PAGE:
In terms of livestock, it’s very difficult. There are all the things where they feed them different food, like there’s this one compound that gives you a 20% reduction [in methane emissions]. But sadly, those bacteria [in their digestive system that produce methane] are a necessary part of breaking down the grass. And so I don’t know if there’ll be some natural approach there. I’m afraid the synthetic [protein alternatives like plant-based burgers] will be required for at least the beef thing.
Now the people like Memphis Meats who do it at a cellular level — I don’t know that that will ever be economical. But Impossible and Beyond have a road map, a quality road map and a cost road map, that makes them totally competitive.
As for scale today, they don’t represent 1% of the meat in the world, but they’re on their way. And Breakthrough Energy has four different investments in this space for making the ingredients very efficiently. So yeah, this is the one area where my optimism five years ago would have made this, steel, and cement the three hardest.
Now I’ve said I can actually see a path. But you’re right that saying to people, “You can’t have cows anymore” — talk about a politically unpopular approach to things. Link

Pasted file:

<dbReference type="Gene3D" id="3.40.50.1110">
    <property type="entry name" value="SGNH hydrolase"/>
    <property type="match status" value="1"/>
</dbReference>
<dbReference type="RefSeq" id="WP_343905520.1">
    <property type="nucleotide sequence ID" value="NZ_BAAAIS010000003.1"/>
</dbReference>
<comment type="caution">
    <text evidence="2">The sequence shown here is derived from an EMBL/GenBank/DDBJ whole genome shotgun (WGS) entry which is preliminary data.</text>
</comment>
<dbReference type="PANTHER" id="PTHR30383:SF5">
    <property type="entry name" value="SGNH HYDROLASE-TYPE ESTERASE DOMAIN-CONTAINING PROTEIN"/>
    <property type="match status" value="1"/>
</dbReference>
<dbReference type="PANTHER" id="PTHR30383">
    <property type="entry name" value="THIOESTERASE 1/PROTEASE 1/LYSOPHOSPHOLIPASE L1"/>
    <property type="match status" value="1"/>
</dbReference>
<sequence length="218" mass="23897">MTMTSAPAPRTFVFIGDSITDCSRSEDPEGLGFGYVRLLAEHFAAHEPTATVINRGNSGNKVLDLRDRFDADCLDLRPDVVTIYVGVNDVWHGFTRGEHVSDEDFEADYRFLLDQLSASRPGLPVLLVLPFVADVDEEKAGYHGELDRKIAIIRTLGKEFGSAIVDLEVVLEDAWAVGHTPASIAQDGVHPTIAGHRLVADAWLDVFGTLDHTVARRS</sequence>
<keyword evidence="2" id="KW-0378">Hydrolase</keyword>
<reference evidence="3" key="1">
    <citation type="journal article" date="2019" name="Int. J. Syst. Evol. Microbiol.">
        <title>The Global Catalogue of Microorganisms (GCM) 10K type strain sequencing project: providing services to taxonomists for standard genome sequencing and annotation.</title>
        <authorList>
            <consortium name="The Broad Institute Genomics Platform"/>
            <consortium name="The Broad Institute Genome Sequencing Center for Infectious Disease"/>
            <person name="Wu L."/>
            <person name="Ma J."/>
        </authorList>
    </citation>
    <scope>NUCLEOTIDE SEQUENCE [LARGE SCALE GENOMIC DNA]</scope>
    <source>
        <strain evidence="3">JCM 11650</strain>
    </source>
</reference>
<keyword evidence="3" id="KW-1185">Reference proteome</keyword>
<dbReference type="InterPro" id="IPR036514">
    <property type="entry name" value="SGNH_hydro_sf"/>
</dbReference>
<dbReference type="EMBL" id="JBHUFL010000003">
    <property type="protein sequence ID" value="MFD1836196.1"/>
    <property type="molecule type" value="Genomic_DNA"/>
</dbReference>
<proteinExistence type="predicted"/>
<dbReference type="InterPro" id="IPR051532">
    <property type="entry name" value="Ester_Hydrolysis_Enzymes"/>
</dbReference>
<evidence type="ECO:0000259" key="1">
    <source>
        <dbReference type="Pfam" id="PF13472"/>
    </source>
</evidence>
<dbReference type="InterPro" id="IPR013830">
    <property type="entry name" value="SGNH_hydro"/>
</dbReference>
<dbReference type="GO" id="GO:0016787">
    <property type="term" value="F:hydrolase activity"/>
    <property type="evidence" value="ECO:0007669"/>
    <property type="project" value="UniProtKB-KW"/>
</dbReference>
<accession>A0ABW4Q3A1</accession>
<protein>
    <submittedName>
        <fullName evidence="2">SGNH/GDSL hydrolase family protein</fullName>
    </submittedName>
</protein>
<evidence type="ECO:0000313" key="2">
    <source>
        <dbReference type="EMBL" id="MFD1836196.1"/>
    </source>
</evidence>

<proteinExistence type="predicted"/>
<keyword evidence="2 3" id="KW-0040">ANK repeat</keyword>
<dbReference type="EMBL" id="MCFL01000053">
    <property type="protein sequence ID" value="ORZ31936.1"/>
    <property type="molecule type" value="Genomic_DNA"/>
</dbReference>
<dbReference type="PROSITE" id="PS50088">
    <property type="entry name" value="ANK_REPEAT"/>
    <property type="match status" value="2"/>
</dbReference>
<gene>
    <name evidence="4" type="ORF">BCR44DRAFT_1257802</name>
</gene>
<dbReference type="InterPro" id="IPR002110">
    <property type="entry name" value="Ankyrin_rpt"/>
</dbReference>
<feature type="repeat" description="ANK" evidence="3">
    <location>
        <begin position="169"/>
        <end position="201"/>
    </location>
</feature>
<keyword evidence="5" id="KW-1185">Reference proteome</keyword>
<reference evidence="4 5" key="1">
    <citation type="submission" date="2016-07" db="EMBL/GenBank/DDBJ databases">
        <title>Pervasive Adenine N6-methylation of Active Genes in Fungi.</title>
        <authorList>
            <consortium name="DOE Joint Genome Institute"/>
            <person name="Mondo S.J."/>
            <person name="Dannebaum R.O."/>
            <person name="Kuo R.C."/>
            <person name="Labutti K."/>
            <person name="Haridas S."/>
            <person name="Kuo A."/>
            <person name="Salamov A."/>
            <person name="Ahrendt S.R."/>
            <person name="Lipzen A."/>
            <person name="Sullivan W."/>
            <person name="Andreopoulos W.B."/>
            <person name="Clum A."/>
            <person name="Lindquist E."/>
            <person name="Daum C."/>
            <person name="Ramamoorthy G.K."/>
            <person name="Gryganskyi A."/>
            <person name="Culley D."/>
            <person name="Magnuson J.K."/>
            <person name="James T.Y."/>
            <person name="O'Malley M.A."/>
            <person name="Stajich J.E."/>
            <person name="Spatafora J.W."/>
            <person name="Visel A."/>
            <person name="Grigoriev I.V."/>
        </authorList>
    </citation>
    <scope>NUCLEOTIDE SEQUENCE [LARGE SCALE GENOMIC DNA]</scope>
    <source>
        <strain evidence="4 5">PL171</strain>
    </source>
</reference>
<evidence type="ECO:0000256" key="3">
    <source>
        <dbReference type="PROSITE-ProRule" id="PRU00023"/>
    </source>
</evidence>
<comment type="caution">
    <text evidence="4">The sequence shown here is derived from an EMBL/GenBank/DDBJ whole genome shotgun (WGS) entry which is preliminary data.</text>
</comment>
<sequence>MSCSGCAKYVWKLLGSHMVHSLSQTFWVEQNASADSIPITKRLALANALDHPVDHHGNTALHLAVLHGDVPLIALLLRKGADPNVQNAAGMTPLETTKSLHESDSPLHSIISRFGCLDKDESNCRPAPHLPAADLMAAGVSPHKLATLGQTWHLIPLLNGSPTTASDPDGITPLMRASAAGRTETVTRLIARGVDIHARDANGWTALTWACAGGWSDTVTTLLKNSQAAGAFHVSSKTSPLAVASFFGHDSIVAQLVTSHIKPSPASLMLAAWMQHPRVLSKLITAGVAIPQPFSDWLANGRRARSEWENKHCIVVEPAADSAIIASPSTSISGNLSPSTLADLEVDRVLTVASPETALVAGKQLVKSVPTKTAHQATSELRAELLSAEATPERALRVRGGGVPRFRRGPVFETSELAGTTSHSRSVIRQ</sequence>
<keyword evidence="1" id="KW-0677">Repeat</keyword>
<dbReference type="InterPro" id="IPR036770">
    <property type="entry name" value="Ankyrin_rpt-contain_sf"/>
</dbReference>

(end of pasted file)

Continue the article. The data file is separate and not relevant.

I’ve never owned any shares of Beyond Meat ($BYND), but I’ve had a handful of its commercial products, and they’re edible.
But I am a fan of Impossible Foods, and I hope to acquire private shares by the end of this month:
The success of the Impossible Foods plant-based burger suggests that [Boston-based Motif FoodWorks] is on the right track by focusing on novel ingredients. Impossible, which uses genetically engineered yeast to produce a “bloody-tasting” ingredient called soy leghemoglobin, landed in Burger King in 2019 and is now available at more than 5,000 restaurants and retailers around the country, including ordinary chains like Walmart, Target, Kroger, and Safeway. Tasting panels at the New York Times, Serious Eats, and Cook’s Illustrated have all praised the result as something of a dramatic step forward from the perennially uninspiring veggie burger puck.
“If you compare the plant-based burgers on the market today, it’s hard to argue that the Impossible Burger isn’t significantly closer to a conventional burger than all the others,” David Welch, a senior adviser at the Good Food Institute, an industry nonprofit that promotes plant-based and lab-cultured alternatives to meat, said in an email. “I think Motif has the potential to make those types of ingredients available to all companies, [for] achieving the goal of taste equivalence or superiority to conventional beef and dairy products.”